The BOT also has a hand of 5 cards, like a player does, but this is where it deviates. Instead of holding a hand of 5 cards and playing 3, the BOT has 5 cards laid out in a row face down to be resolved in order, and acquired cards go to the top of the BOT’s draw deck so you know they are coming out next turn. To introduce randomness, you roll a regular die and the number shown is the card you do not resolve on the BOT’s turn, you resolve the other 4, using a simple table very reminiscent of my original training BOT. Additionally, the rolled number is also the location where you add progress to the market at the end of the turn. This final step is a compromise of speed and simplicity.
Photo from Gaming Rules! solo playthrough of Imperium. Link here.
When you resolve the card, you do not look at the card text. It was obvious that it would take players too long to resolve BOT turns if players had to do that. Instead, you have a chart that lists the possible icons, and you apply the effect corresponding to the first relevant icon. Furthermore, the BOT has two charts, one as a Barbarian and another when it becomes an Empire. Here is the one for Rome:
You can see the behaviour alters subtly between the two tables. The BOT deck was analysed along with the common cards and then the behaviour mapped out. Notice even the Glory entry is different. As a Barbarian the RomeBOT will abandon 3 regions and take Fame if it can. Otherwise, it takes a progress, and you have to recall a region. However, as an Empire again it will abandon 3 regions and take Fame if it can, but if it cannot then it has a much stronger attack - you have to discard 2 cards. This change reflects the likely attacks a Roman player would be throwing at you when a Barbarian or when an Empire.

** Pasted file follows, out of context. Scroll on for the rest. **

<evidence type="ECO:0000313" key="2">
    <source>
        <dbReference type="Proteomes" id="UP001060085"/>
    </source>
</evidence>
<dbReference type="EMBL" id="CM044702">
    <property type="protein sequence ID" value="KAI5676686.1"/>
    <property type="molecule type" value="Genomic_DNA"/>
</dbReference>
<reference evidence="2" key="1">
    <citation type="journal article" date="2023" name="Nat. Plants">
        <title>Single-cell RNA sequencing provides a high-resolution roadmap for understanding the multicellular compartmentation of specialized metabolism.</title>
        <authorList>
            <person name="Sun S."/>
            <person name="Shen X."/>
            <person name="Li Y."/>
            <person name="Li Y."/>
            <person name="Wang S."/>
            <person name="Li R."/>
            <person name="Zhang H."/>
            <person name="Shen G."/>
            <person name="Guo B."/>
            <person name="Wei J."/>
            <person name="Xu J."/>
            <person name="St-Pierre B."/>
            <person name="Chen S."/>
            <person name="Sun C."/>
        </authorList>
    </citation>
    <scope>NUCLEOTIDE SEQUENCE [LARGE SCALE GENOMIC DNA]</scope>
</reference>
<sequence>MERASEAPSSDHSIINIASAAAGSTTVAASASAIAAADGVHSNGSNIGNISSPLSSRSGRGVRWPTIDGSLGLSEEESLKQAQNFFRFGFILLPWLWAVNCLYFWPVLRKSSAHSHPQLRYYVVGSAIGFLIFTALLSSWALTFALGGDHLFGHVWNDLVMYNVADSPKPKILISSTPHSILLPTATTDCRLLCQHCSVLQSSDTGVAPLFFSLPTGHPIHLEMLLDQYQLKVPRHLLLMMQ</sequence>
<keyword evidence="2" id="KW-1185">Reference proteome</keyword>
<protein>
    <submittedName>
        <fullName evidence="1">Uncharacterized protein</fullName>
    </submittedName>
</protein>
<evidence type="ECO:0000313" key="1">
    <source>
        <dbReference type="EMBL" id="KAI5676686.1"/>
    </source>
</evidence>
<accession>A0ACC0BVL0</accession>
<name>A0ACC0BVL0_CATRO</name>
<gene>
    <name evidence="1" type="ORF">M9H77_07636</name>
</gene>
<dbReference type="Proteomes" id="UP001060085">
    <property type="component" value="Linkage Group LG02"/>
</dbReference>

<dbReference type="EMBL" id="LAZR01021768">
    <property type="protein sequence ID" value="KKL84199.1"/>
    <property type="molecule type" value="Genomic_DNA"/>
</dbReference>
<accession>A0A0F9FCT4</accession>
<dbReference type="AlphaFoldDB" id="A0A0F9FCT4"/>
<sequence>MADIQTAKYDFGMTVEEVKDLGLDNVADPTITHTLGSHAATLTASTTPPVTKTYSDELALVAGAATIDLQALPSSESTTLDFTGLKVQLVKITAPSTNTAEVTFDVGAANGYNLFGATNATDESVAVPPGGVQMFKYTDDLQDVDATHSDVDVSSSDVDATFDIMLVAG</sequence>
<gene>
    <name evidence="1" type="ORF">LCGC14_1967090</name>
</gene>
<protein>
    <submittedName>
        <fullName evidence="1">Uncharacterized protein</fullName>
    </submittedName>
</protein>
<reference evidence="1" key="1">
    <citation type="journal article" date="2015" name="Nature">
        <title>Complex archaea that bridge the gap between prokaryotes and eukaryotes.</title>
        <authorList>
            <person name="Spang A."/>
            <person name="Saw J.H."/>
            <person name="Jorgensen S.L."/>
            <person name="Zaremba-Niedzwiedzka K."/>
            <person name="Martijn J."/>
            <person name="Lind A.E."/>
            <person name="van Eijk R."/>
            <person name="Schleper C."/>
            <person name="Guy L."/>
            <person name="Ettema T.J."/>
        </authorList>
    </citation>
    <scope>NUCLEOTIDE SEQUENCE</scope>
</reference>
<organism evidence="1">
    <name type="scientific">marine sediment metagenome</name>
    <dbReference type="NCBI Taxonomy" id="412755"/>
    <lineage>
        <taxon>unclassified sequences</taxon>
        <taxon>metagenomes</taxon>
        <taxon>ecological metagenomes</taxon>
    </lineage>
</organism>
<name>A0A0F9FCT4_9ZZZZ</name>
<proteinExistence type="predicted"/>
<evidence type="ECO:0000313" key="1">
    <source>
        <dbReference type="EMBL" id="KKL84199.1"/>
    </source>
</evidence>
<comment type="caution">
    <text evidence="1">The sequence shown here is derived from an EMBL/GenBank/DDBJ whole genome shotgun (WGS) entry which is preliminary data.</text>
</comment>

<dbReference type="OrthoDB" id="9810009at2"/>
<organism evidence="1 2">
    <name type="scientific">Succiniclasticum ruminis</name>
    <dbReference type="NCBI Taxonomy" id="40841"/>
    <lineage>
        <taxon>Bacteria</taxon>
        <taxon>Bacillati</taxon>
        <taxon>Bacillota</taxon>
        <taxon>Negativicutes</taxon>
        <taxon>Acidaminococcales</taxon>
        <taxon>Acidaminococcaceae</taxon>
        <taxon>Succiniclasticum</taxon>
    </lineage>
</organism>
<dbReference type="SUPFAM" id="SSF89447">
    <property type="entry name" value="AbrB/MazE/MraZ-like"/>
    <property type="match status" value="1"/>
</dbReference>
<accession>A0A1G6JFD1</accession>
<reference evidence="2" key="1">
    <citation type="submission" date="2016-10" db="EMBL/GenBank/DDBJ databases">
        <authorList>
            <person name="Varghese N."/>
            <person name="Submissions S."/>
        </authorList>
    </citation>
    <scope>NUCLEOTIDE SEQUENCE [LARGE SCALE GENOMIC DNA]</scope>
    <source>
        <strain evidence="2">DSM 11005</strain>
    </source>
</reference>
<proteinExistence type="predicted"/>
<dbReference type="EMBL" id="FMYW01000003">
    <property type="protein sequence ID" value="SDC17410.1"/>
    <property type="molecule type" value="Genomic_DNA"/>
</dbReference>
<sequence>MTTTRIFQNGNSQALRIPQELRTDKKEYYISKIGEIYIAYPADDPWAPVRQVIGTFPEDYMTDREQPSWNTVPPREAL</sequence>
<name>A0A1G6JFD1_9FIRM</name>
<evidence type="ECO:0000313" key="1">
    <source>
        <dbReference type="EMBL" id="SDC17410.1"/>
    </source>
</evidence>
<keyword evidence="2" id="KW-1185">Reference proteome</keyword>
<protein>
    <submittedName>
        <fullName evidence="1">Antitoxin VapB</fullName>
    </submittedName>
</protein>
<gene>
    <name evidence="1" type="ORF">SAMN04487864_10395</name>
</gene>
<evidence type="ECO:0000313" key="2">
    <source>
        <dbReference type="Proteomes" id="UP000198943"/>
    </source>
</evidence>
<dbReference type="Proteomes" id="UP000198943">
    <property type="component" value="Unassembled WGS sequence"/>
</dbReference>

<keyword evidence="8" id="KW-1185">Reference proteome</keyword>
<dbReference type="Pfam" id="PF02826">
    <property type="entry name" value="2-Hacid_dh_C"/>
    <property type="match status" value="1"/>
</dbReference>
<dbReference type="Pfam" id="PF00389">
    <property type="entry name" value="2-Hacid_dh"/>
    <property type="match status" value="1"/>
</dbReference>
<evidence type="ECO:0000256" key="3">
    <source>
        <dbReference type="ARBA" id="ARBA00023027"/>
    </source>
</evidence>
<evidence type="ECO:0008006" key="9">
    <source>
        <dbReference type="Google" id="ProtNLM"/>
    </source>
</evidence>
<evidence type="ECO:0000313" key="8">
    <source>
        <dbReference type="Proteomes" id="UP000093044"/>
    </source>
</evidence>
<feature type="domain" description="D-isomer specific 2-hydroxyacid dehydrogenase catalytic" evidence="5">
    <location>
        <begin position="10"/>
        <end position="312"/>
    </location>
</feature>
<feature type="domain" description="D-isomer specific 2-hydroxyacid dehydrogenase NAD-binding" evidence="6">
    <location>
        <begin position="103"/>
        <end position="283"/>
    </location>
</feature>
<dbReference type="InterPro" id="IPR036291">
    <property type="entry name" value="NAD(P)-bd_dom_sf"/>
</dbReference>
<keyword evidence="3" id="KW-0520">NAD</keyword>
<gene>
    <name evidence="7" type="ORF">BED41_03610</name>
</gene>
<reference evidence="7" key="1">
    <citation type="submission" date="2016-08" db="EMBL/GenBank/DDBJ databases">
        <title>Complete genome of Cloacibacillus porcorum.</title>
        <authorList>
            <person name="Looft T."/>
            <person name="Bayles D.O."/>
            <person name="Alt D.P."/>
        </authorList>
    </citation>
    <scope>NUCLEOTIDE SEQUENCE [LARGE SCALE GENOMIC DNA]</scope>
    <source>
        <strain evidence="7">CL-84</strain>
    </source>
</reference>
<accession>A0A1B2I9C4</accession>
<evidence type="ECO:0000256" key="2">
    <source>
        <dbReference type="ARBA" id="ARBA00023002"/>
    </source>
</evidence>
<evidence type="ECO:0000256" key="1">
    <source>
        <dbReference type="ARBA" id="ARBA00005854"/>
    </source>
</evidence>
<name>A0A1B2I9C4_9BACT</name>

Coming up with the RomeBOT was a combined effort for the two of us, and we then played against it to ensure the framework held up. We quickly identified that the variable victory point cards were a problem, which is why the BOT values all “?” cards as their highest possible value and all “*” cards as a flat 5 Victory Points.
We also identified that the BOT simply gaining resources (materials and population) did not make much sense, so instead certain effects require the bot spend resources to take valuable victory point generating actions. As a Barbarian state, for example, the RomeBOT spends materials to break through for civilised cards, and spends population to break through for tributaries. When an Empire, this changes, and the resources are converted straight to progress when the appropriate icon is resolved. This gave the BOT a definite personality that you can begin to predict as you play against it.